Interview of M. Paino (CCIAA Maremma Tirreno) and I. Cavallini (University of Pisa)
Vouchers for innovation in businesses of the CCIAA were selected by PASSAGE partners as a best practice for entrepreneurship and social innovation. Can you tell us more?
MP: To sustain development and competitiveness of enterprises, the Chamber of Commerce has set up a strategic program on "research, innovation and development" for entrepreneurs and aspiring ones, to implement innovative ideas to be translated in entrepreneurship development. Among others, CCIAA launched 2 competition notices:
- Voucher for innovation to support SMEs to develop innovative ideas in cooperation with university researchers (6 companies selected in 2015)
- Voucher for social innovation to encourage innovative solutions enhancing society wellbeing and economic competitiveness.
CI: I represent the University of Pisa in the Commission to choose projects that can get the voucher. Later, I match enterprises and researchers, identifying colleagues who have the most consistent skills for projects. Finally, I assure that results of collaboration fit with expectations. At each stage, collaboration with CCIAA is very close to fulfill enterprises’ needs.
How does it help low-carbon innovation? What guarantees projects' sustainability after funding has ended?
MP: All sectors could contribute to low-carbon transition according to their technological and economic potential, so the Voucher for innovation is open to all economic fields, impacting directly or not on low-carbon economy. Entrepreneurs' and researchers' partnership guarantees sustainability of projects: both university’s departments and enterprises invest human and financial resources to deepen the work after funding has ended. Considering the good results, we develop a cross-border approach on economic sectors impacting more directly carbon emissions (sustainable tourism, blue & green biotechnologies, renewable energies) with MARITTIMOTECH project, launched in January 2017. The Voucher for innovation also contributes to change attitude of entrepreneurs and citizens. Their engagement on innovative projects and processes in cooperation with researchers encourages more sustainable choices.
CI: The University devotes more and more energies, skills and resources to study low-carbon, sustainable production solutions. Researchers observe surrounding economic reality before starting projects and studies; we are all aware of having to play our part to leave a healthier and cleaner world to future generations. Matching enterprises' needs and universities' skills should be guided by this trend.
What are the main difficulties and solutions for cooperation between universities and enterprises?
MP: Implementing our action, we first confirmed the distance between universities' and enterprises’ worlds. Despite universities’ researches are able to contribute to intelligent, inclusive and sustainable growth, they often don’t, because they don’t fit socio-economic needs expressed by companies and citizens. We first had to overcome beliefs, to understand each other and favour dialogue. Meetings between companies and researchers allowed them to lay grounds for a positive partnership. The most important step was the direct involvement of researchers in the companies for some days. A permanent body with representatives of stakeholders’ interested in innovation and entrepreneurship could strengthen cooperation.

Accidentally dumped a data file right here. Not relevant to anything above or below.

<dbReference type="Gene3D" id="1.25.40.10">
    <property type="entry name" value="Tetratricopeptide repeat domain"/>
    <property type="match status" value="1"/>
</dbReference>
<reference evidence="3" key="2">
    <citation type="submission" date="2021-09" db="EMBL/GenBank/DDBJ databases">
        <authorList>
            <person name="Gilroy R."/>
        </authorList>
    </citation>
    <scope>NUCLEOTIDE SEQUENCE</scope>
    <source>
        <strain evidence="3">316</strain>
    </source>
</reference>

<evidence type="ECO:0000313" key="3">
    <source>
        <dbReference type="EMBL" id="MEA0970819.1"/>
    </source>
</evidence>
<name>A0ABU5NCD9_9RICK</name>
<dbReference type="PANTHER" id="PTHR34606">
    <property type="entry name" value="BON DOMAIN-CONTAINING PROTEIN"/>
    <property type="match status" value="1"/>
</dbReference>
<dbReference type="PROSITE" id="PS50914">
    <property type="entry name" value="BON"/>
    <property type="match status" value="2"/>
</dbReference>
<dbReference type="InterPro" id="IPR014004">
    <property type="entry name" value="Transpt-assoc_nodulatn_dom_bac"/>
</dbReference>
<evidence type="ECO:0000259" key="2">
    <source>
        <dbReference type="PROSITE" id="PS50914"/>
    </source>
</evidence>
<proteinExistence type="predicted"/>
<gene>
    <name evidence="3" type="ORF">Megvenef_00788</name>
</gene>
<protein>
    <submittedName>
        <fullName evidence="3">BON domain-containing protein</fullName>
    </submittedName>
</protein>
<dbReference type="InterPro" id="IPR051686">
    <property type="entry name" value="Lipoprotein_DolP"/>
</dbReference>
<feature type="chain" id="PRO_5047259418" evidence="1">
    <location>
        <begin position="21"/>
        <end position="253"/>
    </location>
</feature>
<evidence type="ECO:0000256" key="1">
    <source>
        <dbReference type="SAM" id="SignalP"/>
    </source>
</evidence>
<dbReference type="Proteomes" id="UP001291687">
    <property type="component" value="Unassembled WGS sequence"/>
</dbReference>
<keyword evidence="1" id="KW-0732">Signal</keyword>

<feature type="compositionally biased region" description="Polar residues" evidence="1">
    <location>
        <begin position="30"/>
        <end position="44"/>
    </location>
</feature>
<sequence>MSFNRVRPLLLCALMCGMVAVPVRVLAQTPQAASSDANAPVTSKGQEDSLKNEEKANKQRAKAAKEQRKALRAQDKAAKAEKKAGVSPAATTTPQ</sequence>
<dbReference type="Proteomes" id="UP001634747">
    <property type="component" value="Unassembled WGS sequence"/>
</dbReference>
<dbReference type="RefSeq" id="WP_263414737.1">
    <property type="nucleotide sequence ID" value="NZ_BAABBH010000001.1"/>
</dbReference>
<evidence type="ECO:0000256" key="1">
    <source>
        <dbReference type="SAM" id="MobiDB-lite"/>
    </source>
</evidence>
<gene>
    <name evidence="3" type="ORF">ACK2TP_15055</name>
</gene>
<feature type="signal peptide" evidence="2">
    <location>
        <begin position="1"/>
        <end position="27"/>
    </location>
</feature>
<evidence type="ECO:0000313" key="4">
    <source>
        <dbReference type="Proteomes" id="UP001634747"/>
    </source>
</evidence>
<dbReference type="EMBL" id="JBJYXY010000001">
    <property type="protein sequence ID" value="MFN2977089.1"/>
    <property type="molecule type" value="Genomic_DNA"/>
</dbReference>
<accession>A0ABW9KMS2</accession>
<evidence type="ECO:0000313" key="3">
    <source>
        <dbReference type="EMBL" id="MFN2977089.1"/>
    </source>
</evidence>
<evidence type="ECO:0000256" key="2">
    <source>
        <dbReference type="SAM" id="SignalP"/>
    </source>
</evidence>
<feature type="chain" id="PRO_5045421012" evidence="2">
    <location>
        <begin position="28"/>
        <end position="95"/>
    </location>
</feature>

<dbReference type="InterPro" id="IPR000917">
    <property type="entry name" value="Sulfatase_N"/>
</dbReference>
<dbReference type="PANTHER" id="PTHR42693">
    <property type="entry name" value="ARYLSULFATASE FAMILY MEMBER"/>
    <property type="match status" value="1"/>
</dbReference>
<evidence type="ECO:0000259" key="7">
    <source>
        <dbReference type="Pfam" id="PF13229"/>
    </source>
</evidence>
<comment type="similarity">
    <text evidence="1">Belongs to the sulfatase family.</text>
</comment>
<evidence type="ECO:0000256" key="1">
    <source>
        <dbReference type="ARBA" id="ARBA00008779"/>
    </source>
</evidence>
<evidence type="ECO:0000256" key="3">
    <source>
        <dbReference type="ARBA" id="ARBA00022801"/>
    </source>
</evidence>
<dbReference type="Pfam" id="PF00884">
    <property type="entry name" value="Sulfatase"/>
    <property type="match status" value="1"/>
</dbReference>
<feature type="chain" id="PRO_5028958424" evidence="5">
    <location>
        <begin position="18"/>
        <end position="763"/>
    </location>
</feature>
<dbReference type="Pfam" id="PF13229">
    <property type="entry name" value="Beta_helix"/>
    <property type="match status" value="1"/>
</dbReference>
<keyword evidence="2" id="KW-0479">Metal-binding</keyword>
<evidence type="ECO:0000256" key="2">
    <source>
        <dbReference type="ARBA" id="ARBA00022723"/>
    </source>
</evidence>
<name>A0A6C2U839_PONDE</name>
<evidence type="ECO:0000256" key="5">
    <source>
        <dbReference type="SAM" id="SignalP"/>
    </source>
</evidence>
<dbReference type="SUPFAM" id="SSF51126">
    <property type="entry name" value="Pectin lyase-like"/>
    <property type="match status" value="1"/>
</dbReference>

CI: Literature coined the term triple helix to shape relations between research centres, companies and public institutions. A fourth helix (civil society) was added to comprehend 21st century innovation. Quadruple helix allows territories to follow non-traditional innovation paths. Within academic environment, there is more and more insistence on a third mission, complementary to education and research, to align agendas of the subjects that animate the quadruple helix.
Could it be developed easily in other regions?
MP: The vouchers can be developed easily in other regions if all relevant stakeholders are involved: companies, universities, research centres, public institutions and citizens. Dialogue and information are key. Do your best to sensitize the actors about the importance of cooperation and to involve them on the planning and the realisation of the innovation process. Organisations representing the companies’ interests, such as Chambers of Commerce, have to strengthen their role as facilitator between socio-economic and academic systems.
CI: I absolutely agree. The quadruple helix model can be applied to explain the technology transfer in each country, so the vouchers can be developed everywhere. Each Member State has developed different models of technology transfer and collaboration between companies and research centers; but they never deviate from the triple and quadruple helix vision. We simply need to adapt the voucher practices to specific features of each nation.